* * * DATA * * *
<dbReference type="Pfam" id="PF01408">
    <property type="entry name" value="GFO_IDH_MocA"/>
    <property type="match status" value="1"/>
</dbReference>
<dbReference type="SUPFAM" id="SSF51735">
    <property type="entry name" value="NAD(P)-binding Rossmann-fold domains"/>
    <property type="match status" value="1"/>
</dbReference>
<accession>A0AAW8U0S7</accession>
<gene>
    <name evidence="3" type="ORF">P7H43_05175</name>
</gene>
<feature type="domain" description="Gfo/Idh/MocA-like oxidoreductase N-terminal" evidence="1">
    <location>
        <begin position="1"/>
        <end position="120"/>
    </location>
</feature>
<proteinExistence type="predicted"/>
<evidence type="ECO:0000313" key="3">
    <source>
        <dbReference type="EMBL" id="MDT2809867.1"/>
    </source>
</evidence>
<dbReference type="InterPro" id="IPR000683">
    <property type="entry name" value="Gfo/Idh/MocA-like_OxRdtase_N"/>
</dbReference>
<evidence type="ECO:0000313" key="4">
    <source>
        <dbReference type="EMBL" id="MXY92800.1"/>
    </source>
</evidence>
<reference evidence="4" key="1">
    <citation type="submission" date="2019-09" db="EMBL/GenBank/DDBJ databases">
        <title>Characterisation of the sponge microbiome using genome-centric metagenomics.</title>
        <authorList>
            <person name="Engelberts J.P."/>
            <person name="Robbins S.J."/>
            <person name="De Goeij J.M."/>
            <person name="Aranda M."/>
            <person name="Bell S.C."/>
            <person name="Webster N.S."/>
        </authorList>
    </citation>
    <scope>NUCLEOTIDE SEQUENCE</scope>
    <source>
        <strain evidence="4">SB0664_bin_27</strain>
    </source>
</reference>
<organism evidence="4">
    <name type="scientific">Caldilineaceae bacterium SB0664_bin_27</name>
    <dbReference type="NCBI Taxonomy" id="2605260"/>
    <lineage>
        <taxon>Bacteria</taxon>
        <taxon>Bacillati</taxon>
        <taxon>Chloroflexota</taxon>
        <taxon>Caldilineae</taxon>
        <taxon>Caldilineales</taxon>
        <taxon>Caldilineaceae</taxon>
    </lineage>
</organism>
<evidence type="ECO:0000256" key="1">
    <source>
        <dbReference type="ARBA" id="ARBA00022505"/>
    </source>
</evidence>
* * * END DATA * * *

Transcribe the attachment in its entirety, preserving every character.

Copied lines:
<dbReference type="Pfam" id="PF01408">
    <property type="entry name" value="GFO_IDH_MocA"/>
    <property type="match status" value="1"/>
</dbReference>
<dbReference type="SUPFAM" id="SSF51735">
    <property type="entry name" value="NAD(P)-binding Rossmann-fold domains"/>
    <property type="match status" value="1"/>
</dbReference>
<accession>A0AAW8U0S7</accession>
<gene>
    <name evidence="3" type="ORF">P7H43_05175</name>
</gene>
<feature type="domain" description="Gfo/Idh/MocA-like oxidoreductase N-terminal" evidence="1">
    <location>
        <begin position="1"/>
        <end position="120"/>
    </location>
</feature>
<proteinExistence type="predicted"/>
<evidence type="ECO:0000313" key="3">
    <source>
        <dbReference type="EMBL" id="MDT2809867.1"/>
    </source>
</evidence>
<dbReference type="InterPro" id="IPR000683">
    <property type="entry name" value="Gfo/Idh/MocA-like_OxRdtase_N"/>
</dbReference>
<evidence type="ECO:0000313" key="4">
    <source>
        <dbReference type="EMBL" id="MXY92800.1"/>
    </source>
</evidence>
<reference evidence="4" key="1">
    <citation type="submission" date="2019-09" db="EMBL/GenBank/DDBJ databases">
        <title>Characterisation of the sponge microbiome using genome-centric metagenomics.</title>
        <authorList>
            <person name="Engelberts J.P."/>
            <person name="Robbins S.J."/>
            <person name="De Goeij J.M."/>
            <person name="Aranda M."/>
            <person name="Bell S.C."/>
            <person name="Webster N.S."/>
        </authorList>
    </citation>
    <scope>NUCLEOTIDE SEQUENCE</scope>
    <source>
        <strain evidence="4">SB0664_bin_27</strain>
    </source>
</reference>
<organism evidence="4">
    <name type="scientific">Caldilineaceae bacterium SB0664_bin_27</name>
    <dbReference type="NCBI Taxonomy" id="2605260"/>
    <lineage>
        <taxon>Bacteria</taxon>
        <taxon>Bacillati</taxon>
        <taxon>Chloroflexota</taxon>
        <taxon>Caldilineae</taxon>
        <taxon>Caldilineales</taxon>
        <taxon>Caldilineaceae</taxon>
    </lineage>
</organism>
<evidence type="ECO:0000256" key="1">
    <source>
        <dbReference type="ARBA" id="ARBA00022505"/>
    </source>
</evidence>